Loving Our Parents

Enhancing or reestablishing a relationship with a parent may have a profound impact upon a person’s emotional well-being. It isn’t random chance that one of the ten fundamental commandments given to ancient Israel was “Honor your father and your mother, so that you may live long in the land the Lord your God is giving you.” This benefit of developing a positive, loving relationship with one’s parents is affirmed in the New Testament: “Honor your father and mother—which is the first commandment with a promise—that it may go well with you and that you may enjoy long life on the earth.”

Ideally, love should flow from parent to child. When this takes place and the child genuinely feels loved, it is easy for them to honor their parents. However, when a single adult grew up in a home where he felt unloved, abandoned, or abused, it is much more difficult to honor these parents. I believe that as adults we must take responsibility for enhancing the relationship with our parents; this is especially important if they were deficient in meeting our needs. There is nothing more important than love in this process. Love breaks down barriers, leaps over walls, and seeks the well-being of another.

continue reading

Roommates Ruckus? Make a Strategy for Change

Living in the freshman dorm was not one of the things Reed had anticipated about college life. He was used to having his own room. The thought of living with someone else was not a pleasant one. Reed was organized and disciplined. His greatest fear was having a roommate like his younger brother—messy and undisciplined.

Two months into freshman year, Reed’s old fears were his new reality. His roommate, Brad, was a “party animal.” His desk looked like a trash heap, his bunk was never made, and his dirty clothes were everywhere.

Reed was not a confrontational person, so he didn’t say anything to Brad, but inside he was seething. I had known Reed for several years, so when I saw him one weekend I unwittingly asked, “How’s college?”

“…About to drive me crazy.”

continue reading

Love Thy Co-Workers

Co-workers, you spend a lot of time with these people. Speaking someone’s primary love language at work can build friendships and create a positive atmosphere in an environment that is often stressful. Coworkers appreciate having someone take the time to speak their particular love language.


A Hard Time: Speaking Cathy’s Language
Susan developed a friendship with her nineteen-year-old coworker, Cathy, and soon discovered that Cathy’s love language was gifts. So periodically, she would give Cathy some small token of appreciation. A few months later Cathy’s boyfriend proposed, and while Susan questioned whether she was old enough to marry, she wasn’t condemning.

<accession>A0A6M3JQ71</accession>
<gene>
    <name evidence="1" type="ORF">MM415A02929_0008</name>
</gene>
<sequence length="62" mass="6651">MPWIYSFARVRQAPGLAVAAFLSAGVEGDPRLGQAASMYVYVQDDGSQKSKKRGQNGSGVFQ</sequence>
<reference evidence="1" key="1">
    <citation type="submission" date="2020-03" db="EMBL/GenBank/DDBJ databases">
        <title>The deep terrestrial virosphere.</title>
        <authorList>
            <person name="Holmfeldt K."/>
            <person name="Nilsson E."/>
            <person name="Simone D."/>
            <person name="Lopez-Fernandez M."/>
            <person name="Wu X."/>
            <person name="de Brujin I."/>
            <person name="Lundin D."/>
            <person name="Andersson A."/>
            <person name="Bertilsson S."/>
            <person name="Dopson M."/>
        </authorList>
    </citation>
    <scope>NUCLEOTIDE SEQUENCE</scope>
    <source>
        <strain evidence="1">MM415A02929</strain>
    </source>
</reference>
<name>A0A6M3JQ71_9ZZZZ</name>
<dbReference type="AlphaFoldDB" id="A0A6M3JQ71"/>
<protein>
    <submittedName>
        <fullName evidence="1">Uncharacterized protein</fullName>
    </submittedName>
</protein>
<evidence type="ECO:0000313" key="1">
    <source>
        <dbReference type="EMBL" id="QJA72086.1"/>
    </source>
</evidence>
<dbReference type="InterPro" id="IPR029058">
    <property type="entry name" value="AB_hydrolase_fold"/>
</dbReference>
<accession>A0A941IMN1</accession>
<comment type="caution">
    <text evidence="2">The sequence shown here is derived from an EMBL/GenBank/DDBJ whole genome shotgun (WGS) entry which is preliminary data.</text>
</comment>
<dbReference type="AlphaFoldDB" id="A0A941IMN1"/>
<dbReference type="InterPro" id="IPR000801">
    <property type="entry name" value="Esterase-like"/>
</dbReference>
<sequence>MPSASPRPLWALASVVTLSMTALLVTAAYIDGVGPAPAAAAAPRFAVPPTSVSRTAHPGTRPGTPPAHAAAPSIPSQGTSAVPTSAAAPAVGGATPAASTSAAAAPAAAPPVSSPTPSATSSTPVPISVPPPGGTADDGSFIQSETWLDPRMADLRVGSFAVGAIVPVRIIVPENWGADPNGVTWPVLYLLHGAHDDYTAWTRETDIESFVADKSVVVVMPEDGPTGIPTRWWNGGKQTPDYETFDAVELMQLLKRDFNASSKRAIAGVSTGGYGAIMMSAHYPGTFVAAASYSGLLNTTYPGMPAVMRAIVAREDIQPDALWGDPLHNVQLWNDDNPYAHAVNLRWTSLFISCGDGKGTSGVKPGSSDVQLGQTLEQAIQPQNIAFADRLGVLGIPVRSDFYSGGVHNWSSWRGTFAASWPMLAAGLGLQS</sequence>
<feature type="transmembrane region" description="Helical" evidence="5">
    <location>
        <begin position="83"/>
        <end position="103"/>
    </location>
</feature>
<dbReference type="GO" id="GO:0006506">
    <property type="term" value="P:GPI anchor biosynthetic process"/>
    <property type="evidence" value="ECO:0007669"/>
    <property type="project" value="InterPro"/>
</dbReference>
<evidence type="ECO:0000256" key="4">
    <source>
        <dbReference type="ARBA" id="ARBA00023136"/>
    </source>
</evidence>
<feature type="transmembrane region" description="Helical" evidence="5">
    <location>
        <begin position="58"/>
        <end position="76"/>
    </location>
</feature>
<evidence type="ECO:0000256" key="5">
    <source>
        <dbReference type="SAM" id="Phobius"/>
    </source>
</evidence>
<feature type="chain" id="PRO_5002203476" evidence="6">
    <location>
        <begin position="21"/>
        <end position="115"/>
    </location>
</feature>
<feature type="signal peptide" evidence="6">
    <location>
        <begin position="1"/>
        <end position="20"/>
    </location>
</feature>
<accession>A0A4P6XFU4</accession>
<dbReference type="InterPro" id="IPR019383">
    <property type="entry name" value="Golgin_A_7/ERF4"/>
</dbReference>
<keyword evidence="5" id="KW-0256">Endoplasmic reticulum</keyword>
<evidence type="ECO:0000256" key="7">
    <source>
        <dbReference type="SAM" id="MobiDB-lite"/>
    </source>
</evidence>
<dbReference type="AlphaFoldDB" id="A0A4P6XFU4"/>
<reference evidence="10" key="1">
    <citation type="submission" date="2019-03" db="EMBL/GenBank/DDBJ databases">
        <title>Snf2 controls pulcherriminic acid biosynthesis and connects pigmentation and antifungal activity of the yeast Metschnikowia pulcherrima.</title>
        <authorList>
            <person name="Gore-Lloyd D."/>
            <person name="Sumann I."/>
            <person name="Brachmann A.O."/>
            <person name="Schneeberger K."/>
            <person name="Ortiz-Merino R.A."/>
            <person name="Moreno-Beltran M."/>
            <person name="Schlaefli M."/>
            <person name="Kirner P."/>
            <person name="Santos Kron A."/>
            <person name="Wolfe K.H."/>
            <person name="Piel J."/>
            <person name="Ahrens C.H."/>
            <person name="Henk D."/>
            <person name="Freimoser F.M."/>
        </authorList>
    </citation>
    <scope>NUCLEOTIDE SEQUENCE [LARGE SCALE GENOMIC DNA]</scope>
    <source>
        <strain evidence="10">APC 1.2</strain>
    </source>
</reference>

Later on, when her fiancé broke off the engagement, Cathy was absolutely devastated.
Knowing Cathy’s primary love language was gifts, “I made her a basket of treats,” Susan recalled. “I included a book I knew she would like, some candy, and a card.

continue reading

"For Me!?" Recognizing Gifts as Someone's Primary Love Language

For some people, receiving gifts is their primary love language. It is what makes them feel loved most deeply. Amanda, who had been dating Ben for nine months, was very vulnerable when she said, “I want you to know that birthdays and special holidays are very important to me. I remember crying for two days when my father forgot my sixteenth birthday. I knew he didn’t love my mother; that’s why he left. But on my birthday, I found out he didn’t love me either.”

If Ben has been listening, he has just discovered that Amanda’s primary love language is gifts. If he wants her to feel loved, he will not only remember birthdays and other holidays, but he will give her gifts on a hot August day and a chilly January afternoon—anytime, for no special reason, just to express his love. These “no strings attached” gifts mean the most and have the greatest impact.

continue reading

Single Parent Minute: Helping Your Child Feel Loved

The question is not: “Do you as a single parent love your children?” The question is: “Do your children feel loved?” Parental sincerity is not enough. We must learn to speak the child’s primary love language. I am convinced that much of the misbehavior of children is rooted in an empty love tank. Each child has a primary love language—the language that speaks most deeply to his soul and meets his emotional need to feel loved. If parents fail to discover and speak the child’s primary love language, the he may feel unloved even though the parent is speaking other languages.

Let me briefly review the five love languages, and let’s focus on seeking to apply them to your child.

...Through Words of Affirmation
This language lets you affirm your child’s worth through verbal expression. “I love you. You look nice in that dress. You did a good job making your bed. Great catch! Thanks for helping me wash the car. I’m proud of you.” These are words of affirmation.

continue reading

The Many Natures of Marital Unity